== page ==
Desert Invasion - U.S.
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By Jon Kyl, National Ledger
March 13, 2006
I recently held a hearing in my Terrorism and Homeland Security Subcommittee intended to reacquaint the public with the dire consequences of the federal government’s failure to control the southern border of the United States.
Our porous border with Mexico has permitted a historically unprecedented number of foreign nationals from over 120 countries to enter the United States illegally. While recognizing that many come here to seek better wages and a better standard of living, we cannot ignore the fact that at least ten percent of the aliens apprehended along the border are criminals and violence is rapidly escalating—last year alone, criminal assaults were up 108% according to U.S. Attorney, Paul Charlton. Cochise County Sheriff Larry Dever testified his officers have been the focus of increasing violence and targeted attacks.
In the last five months alone, the Border Patrol has arrested 42,722 aliens with criminal records attempting to cross the border. Among them were 6,770 felons; 148 persons wanted in connection with a homicide; 42 associated with a kidnapping; 164 associated with a sexual assault; 298 associated with a robbery, 1,957 wanted for assault, and 4,161 connected with drug crimes. According to the U.S. Department of Homeland Security, 139,000 of the 1.1 million people apprehended on the border in 2005 were criminal aliens seeking to illegally reenter the United States.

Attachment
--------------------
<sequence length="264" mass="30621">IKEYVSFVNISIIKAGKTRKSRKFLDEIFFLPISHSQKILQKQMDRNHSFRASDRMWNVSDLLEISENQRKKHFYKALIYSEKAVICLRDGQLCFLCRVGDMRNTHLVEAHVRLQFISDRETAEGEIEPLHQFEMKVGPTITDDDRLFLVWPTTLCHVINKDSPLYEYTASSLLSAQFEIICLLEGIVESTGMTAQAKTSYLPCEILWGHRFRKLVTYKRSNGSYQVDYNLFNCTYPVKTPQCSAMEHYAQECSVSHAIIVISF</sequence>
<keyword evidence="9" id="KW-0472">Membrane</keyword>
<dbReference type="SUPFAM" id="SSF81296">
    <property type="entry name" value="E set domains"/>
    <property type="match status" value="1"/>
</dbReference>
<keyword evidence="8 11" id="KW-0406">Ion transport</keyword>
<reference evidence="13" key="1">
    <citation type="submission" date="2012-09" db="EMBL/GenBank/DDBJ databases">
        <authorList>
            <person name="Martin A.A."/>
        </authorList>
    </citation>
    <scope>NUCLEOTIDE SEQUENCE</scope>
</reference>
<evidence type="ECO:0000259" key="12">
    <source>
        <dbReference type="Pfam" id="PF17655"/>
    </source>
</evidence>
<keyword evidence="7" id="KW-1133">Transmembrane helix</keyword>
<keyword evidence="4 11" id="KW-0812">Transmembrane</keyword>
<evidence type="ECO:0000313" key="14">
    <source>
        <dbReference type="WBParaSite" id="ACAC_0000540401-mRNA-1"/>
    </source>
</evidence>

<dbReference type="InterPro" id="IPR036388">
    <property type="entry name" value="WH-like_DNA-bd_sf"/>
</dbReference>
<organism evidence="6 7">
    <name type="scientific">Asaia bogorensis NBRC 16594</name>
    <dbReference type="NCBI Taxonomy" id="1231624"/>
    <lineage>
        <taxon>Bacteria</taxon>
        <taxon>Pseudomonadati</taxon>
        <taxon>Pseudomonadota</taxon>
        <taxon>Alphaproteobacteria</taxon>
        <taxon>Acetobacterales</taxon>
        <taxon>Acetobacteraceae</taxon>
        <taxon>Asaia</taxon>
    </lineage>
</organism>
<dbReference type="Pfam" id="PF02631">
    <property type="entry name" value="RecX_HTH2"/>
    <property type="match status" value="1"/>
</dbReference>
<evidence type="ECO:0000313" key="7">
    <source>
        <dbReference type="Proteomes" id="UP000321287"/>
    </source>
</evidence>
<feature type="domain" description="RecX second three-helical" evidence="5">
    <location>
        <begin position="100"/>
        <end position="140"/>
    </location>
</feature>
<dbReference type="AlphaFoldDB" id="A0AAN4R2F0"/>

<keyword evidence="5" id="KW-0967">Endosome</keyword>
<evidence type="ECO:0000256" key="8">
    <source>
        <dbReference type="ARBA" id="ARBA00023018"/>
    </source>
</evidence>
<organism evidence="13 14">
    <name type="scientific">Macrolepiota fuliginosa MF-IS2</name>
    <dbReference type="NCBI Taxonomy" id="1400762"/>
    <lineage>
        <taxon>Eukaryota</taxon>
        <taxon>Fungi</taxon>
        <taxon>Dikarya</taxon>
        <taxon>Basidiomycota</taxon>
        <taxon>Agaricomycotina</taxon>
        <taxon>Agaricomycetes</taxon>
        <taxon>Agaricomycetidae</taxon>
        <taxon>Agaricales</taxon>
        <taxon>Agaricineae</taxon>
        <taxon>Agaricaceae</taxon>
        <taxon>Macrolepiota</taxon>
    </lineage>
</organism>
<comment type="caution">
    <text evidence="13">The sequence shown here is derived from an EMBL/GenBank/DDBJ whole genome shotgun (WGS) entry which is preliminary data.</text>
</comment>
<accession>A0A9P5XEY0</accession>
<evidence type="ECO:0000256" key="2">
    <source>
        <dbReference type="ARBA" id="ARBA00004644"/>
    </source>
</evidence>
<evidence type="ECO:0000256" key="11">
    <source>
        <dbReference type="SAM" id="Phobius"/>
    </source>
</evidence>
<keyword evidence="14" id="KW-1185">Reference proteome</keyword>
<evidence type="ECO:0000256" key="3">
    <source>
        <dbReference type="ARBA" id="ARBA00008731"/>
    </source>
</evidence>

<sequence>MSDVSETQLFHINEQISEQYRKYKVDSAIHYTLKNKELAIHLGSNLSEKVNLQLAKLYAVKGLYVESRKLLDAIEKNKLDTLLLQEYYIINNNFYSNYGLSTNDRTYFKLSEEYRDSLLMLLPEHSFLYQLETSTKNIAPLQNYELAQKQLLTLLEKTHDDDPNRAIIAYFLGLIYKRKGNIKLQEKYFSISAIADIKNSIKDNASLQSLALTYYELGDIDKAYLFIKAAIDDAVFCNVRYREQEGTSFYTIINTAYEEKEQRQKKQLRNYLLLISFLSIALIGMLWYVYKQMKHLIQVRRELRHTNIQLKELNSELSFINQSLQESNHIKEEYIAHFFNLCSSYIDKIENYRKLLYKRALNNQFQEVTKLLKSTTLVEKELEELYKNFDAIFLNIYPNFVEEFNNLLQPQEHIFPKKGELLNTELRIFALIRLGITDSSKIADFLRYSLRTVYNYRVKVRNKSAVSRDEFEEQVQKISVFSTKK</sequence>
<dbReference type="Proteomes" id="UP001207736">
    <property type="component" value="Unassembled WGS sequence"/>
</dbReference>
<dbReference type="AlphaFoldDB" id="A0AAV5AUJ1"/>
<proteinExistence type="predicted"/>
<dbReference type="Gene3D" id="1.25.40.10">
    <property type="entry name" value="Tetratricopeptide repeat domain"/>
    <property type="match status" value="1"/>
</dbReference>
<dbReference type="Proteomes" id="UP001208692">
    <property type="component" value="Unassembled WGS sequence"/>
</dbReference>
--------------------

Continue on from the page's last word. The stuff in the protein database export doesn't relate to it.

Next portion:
A temporary worker program would reduce some of the pressure along the southern border because it could provide a legal avenue to work in the U.S, eliminating the need for immigrants to pay violent smugglers to get them across. But you can be sure that the hundreds of thousands of criminal aliens who will be barred from participating in any temporary worker plan will continue trying to reenter the United States, as will members of the hyper-violent drug cartels located just across the border. We must have the resources in place to defeat them.
I have frequently heard the argument that the United States cannot stop the flow of illegal immigrants and contraband across the border. According to the experts, that just isn’t true. First, while we have increased the number of Border Patrol Agents, there are still not enough of them. In 2005, the Border Patrol had 11,268 Agents patrolling 9,071 miles of U.S. border. That does not compare favorably with the city of New York, which employs 39,110 police officers to patrol its five boroughs. Until we have an adequate force of Border Patrol agents to protect our borders, and have equipped them with the technology and infrastructure they need to accomplish the mission, one cannot argue that it is impossible to protect the border....
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